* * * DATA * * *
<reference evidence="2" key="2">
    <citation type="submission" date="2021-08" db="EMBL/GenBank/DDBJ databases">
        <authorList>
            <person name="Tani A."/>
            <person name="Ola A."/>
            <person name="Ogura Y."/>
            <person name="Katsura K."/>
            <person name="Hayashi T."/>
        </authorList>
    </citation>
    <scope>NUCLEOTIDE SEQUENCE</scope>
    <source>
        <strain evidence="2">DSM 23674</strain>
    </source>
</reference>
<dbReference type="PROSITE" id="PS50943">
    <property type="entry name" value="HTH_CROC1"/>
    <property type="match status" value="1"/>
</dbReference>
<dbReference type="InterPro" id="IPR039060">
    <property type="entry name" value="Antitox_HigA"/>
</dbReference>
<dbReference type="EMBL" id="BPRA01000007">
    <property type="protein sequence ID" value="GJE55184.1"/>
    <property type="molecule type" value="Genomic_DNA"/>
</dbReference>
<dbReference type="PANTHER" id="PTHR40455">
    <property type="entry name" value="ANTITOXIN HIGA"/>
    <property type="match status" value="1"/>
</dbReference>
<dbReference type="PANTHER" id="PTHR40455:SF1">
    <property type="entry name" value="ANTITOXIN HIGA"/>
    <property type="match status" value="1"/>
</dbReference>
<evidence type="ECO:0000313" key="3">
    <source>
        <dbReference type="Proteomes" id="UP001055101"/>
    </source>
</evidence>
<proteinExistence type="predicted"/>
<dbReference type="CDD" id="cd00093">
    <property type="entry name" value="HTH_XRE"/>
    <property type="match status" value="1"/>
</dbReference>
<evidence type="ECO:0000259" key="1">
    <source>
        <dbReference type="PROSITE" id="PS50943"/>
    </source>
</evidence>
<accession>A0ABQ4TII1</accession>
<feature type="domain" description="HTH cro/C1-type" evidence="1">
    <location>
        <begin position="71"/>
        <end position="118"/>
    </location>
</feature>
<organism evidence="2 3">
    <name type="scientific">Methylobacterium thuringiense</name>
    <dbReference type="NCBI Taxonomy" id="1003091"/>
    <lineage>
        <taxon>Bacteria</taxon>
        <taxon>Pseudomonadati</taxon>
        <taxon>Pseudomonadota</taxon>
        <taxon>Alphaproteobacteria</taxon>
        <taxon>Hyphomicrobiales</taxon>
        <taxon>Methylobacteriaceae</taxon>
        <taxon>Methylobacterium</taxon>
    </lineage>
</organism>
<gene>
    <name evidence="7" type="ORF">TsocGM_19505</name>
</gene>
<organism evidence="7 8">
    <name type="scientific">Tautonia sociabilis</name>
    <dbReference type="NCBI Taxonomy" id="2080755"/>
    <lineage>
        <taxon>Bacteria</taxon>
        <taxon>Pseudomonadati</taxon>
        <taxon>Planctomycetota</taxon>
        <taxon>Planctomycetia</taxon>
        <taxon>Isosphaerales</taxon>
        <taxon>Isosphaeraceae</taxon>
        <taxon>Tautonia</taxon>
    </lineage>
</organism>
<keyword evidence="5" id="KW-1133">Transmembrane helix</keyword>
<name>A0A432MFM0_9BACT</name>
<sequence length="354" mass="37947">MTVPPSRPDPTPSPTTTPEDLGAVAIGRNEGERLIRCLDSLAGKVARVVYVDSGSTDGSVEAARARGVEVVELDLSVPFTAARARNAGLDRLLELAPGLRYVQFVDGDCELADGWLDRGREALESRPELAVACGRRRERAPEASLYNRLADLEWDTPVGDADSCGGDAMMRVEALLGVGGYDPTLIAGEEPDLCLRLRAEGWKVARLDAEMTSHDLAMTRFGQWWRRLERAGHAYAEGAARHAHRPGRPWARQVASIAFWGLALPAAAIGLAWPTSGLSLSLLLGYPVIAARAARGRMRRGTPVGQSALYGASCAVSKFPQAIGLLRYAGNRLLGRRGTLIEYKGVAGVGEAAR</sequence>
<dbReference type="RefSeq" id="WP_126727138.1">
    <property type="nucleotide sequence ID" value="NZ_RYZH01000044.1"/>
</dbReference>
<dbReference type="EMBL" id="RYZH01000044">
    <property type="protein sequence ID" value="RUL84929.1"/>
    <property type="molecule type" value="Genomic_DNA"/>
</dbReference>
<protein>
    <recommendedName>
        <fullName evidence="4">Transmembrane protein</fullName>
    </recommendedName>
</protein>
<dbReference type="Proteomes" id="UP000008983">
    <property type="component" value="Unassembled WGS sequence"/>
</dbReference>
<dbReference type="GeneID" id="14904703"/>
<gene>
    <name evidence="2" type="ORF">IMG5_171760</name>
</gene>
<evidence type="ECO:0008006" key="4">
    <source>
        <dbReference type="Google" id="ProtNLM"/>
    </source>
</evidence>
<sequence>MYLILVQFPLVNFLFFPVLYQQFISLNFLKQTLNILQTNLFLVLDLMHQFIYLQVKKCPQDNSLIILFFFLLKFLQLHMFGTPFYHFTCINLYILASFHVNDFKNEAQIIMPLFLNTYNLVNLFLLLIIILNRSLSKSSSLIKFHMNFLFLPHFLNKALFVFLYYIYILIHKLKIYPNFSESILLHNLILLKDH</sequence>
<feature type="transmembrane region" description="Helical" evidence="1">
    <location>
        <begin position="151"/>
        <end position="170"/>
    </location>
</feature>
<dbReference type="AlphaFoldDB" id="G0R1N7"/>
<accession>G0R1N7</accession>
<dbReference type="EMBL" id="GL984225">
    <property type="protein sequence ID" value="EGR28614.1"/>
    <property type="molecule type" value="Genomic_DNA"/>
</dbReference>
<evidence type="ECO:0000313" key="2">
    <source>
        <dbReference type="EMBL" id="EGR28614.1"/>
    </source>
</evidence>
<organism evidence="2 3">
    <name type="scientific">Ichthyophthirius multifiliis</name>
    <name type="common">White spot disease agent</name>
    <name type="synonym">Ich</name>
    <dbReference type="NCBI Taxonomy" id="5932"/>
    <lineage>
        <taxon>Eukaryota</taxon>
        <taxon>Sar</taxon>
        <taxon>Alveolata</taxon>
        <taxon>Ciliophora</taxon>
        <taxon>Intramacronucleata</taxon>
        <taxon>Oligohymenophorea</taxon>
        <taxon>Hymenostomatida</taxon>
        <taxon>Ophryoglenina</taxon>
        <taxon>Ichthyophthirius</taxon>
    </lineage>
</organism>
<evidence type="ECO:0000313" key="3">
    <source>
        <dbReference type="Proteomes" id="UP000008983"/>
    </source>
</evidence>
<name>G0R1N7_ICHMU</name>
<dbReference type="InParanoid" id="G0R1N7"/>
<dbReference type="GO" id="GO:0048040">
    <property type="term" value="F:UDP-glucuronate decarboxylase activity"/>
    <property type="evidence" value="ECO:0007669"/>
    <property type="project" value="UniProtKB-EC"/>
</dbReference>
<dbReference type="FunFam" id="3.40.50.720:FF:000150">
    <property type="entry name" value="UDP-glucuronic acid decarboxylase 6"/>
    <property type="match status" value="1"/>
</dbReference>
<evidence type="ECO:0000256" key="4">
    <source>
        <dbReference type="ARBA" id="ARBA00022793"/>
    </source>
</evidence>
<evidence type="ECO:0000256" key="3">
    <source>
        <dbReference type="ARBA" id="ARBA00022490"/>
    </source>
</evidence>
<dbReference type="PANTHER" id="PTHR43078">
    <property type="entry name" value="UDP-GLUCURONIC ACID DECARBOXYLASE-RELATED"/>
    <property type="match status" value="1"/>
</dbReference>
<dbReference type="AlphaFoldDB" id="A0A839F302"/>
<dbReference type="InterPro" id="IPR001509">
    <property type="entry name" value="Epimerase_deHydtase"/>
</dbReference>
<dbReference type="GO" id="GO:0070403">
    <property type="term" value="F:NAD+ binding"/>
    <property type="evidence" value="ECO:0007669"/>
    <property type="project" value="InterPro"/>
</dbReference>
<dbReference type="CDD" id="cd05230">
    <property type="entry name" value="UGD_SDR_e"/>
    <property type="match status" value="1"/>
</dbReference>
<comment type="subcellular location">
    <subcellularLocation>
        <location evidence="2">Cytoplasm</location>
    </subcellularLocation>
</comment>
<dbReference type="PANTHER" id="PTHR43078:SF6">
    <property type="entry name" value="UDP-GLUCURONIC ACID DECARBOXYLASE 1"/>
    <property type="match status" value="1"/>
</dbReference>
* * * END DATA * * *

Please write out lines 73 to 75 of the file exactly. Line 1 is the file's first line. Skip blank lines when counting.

<organism evidence="7 8">
    <name type="scientific">Tautonia sociabilis</name>
    <dbReference type="NCBI Taxonomy" id="2080755"/>